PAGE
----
U.S. men's soccer fails to qualify for World Cup, still paid more than our champion women's team

Crying over USMNT obscures the fact that we underpay one of the best national teams on earth

Published October 11, 2017 2:41PM (EDT)

Michael Bradley and Christian Pulisic of the United States mens national team react to their loss against Trinidad and Tobago during the FIFA World Cup Qualifier (Getty/Ashley Allen)
Michael Bradley and Christian Pulisic of the United States mens national team react to their loss against Trinidad and Tobago during the FIFA World Cup Qualifier (Getty/Ashley Allen)

In a 2-1 loss to Trinidad and Tobago on Tuesday night, the United States Men’s National Soccer Team failed to clinch a spot in the 2018 FIFA World Cup. This marks the first time the U.S. has been eliminated for contention in the World Cup since 1986.

The USMNT, which has struggled of late, had several opportunities to solidify their spot — against Honduras or Costa Rica last month, or against Panama in March, reported NPR. The hew and cry over it has been heard all across the media, some citing a lack of proper organization and recruitment, some seeing the lack of effort as embarrassing. All of it sounds as if the United States simply failed to forward a team that could play on an international level.

That is, of course, not true.

Our women’s team is currently ranked number one in the world ahead of Germany, and not only qualified for, but won the last FIFA Women’s World Cup in 2015. This comes on top of wins in 1991 and 1999. Indeed, the U.S. women's squad has not come in below third place in the tournament's history. The USWNT has also medaled in every Olympics from 1996, when the sport entered the games, to 2016 when it lost in the quarterfinals in a penalty shootout.

For the last two decades — basically most of the history of international women's teams — the USWNT has either dominated or remained a considerable threat. The USMNT cannot say anything even remotely similar of itself. And, yet, the men on our national team out earn those on the women's side. It begs the question: Why are the men paid more when the women are the ones winning?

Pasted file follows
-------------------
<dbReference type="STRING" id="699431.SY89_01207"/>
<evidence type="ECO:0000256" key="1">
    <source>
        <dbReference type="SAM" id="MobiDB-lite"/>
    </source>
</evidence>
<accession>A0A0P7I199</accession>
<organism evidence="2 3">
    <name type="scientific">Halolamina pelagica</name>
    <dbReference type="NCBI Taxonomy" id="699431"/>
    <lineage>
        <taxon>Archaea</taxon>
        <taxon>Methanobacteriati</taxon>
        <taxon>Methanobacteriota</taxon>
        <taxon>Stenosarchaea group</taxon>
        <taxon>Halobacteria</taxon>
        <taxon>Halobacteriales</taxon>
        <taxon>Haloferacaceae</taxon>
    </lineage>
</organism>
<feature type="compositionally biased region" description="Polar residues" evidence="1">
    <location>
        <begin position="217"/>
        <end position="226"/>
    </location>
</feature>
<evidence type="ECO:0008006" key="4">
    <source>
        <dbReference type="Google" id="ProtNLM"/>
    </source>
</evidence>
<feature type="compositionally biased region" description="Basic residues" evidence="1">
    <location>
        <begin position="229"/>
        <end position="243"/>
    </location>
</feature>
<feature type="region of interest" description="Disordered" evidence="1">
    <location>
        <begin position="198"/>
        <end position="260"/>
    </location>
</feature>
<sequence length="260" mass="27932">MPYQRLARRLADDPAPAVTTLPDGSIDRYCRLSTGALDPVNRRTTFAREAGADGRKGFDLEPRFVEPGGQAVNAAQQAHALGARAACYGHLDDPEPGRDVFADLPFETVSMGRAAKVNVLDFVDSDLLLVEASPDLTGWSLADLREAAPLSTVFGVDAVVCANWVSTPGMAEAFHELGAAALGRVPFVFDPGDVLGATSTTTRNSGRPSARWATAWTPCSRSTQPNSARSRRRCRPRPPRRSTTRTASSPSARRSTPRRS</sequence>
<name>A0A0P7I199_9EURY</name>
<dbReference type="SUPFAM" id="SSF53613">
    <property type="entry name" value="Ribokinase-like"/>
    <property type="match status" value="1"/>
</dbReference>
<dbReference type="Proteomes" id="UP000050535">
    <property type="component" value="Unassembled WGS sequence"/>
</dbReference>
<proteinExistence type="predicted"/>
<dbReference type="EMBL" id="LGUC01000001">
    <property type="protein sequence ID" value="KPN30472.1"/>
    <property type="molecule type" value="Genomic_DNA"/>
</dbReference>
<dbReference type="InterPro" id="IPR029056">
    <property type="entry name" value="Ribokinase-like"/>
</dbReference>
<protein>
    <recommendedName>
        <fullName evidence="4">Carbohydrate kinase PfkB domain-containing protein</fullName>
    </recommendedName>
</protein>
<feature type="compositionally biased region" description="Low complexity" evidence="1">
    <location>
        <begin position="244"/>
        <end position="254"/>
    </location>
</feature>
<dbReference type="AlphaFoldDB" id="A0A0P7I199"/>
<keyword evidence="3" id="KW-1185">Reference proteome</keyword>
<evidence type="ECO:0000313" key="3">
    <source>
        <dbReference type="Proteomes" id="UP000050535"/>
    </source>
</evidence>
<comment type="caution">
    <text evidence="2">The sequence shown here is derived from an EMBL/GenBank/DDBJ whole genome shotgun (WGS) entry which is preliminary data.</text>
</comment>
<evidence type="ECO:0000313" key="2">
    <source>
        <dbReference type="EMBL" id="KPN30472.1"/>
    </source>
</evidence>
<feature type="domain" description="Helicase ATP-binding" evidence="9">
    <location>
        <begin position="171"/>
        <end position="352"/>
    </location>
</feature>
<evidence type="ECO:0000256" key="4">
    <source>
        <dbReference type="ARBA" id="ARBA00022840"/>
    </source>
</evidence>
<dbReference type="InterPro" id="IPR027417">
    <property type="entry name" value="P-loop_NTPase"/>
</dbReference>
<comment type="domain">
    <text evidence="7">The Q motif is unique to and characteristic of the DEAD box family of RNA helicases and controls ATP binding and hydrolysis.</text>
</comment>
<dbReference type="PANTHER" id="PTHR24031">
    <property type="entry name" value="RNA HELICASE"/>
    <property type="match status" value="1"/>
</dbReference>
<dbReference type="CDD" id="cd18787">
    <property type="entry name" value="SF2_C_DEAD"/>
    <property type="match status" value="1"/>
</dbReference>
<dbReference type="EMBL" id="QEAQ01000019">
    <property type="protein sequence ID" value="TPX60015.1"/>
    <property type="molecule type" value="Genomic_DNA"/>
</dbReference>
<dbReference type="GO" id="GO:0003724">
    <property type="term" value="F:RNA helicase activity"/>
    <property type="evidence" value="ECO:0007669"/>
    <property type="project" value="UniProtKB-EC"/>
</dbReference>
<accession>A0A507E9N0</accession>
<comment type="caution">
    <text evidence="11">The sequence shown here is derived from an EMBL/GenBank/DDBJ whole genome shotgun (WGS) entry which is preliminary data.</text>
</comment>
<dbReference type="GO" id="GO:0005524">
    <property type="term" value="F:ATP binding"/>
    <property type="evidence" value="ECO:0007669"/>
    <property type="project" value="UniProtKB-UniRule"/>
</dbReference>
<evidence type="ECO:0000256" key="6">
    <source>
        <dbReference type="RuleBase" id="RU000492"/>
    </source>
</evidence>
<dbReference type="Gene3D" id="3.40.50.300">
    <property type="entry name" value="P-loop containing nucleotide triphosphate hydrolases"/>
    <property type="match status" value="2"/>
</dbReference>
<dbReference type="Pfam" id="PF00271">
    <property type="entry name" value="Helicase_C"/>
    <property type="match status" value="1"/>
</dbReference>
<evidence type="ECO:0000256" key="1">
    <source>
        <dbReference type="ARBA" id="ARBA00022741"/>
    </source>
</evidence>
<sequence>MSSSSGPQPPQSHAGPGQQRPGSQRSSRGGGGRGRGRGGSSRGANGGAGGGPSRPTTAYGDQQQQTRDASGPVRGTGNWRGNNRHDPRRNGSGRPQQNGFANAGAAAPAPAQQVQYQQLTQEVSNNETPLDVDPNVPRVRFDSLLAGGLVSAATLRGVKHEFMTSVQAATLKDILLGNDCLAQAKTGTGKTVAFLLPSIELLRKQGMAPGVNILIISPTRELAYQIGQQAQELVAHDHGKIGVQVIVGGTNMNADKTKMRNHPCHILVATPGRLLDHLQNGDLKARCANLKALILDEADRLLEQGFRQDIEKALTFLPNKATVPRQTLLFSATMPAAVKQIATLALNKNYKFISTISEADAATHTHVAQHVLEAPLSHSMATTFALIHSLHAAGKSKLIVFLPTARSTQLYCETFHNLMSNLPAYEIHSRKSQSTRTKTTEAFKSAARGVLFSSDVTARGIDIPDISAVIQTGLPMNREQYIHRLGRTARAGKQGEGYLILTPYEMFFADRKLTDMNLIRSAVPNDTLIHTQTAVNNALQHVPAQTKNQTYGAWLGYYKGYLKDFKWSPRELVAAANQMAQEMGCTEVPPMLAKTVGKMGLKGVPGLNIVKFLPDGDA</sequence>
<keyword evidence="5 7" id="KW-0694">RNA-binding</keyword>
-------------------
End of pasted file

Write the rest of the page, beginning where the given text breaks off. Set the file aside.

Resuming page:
Of course, the debate is much more nuanced than it may seem on the surface; things like revenue generation and ratings must be taken into account, but the striking pay disparity between men and women is much greater than it should be, especially considering the performances of both teams.

In April of last year, The New York Times published a report detailing U.S. Soccer revenue and players’ pay breakdowns. Although the men’s team, as expected, has generally raised more revenue in past years, the women’s victory in 2015, followed by their 10-city victory tour, caused a massive spike in earnings for U.S. Soccer — catapulting the women's revenue past that of the men’s team. Their profit, at $6.6 million, was over three times that of the men, at $2 million.

While the top-ranking players on both the men’s and women’s teams are paid similarly — $1.4 million and $1.2 million, respectively — the disparity increases as you go down the rankings; the 50th ranking male player made just over $246,238, while the 50th ranking female player’s earnings were shy of $26,000, according to the Times report.

A graphic within the report further unpacks the pay gap; the women are given lower traveling allowances and sponsorship appearances, lower World Cup bonuses and lower bonuses for winning their regular exhibition games. The graphic indicates that if the women were to win all their exhibition games, their average pay would be $99,000 — still lower than that of the men, at $100,000 if they were to lose all their games.

And the problem isn’t just in soccer; the gender wage gap is growing in professional basketball and prize money in professional golf championships is significantly higher for men than women. Women are even shortchanged at the college level. According the a March 2016 report in the Times, the NCAA awards a total of $1.56 million for men’s basketball tournament victories — it awards nothing for women.

Obviously, ratings and revenue generally sway in men’s favor, but society’s general preference for men’s sports is also rooted in a history of sexism in athletics. It's something that creates a horrid feedback loop. Inadequate funding deters women from going pro, the pro leagues do not develop as well as they could, remaining out of the public eye, thus demanding less funding on the Olympic and collegiate level, thus deterring even more women from going pro.

At least in the case of soccer, there’s no legitimate reason for such an incredible disparity in earnings — women’s teams also matter. Once people realize that, they might also realize that the U.S. is home to a number-one ranked soccer team, which may also lighten the blow of the USMNT’s absence in the World Cup next year.

By Leigh C. Anderson

Leigh C. Anderson is an editorial intern at Salon.

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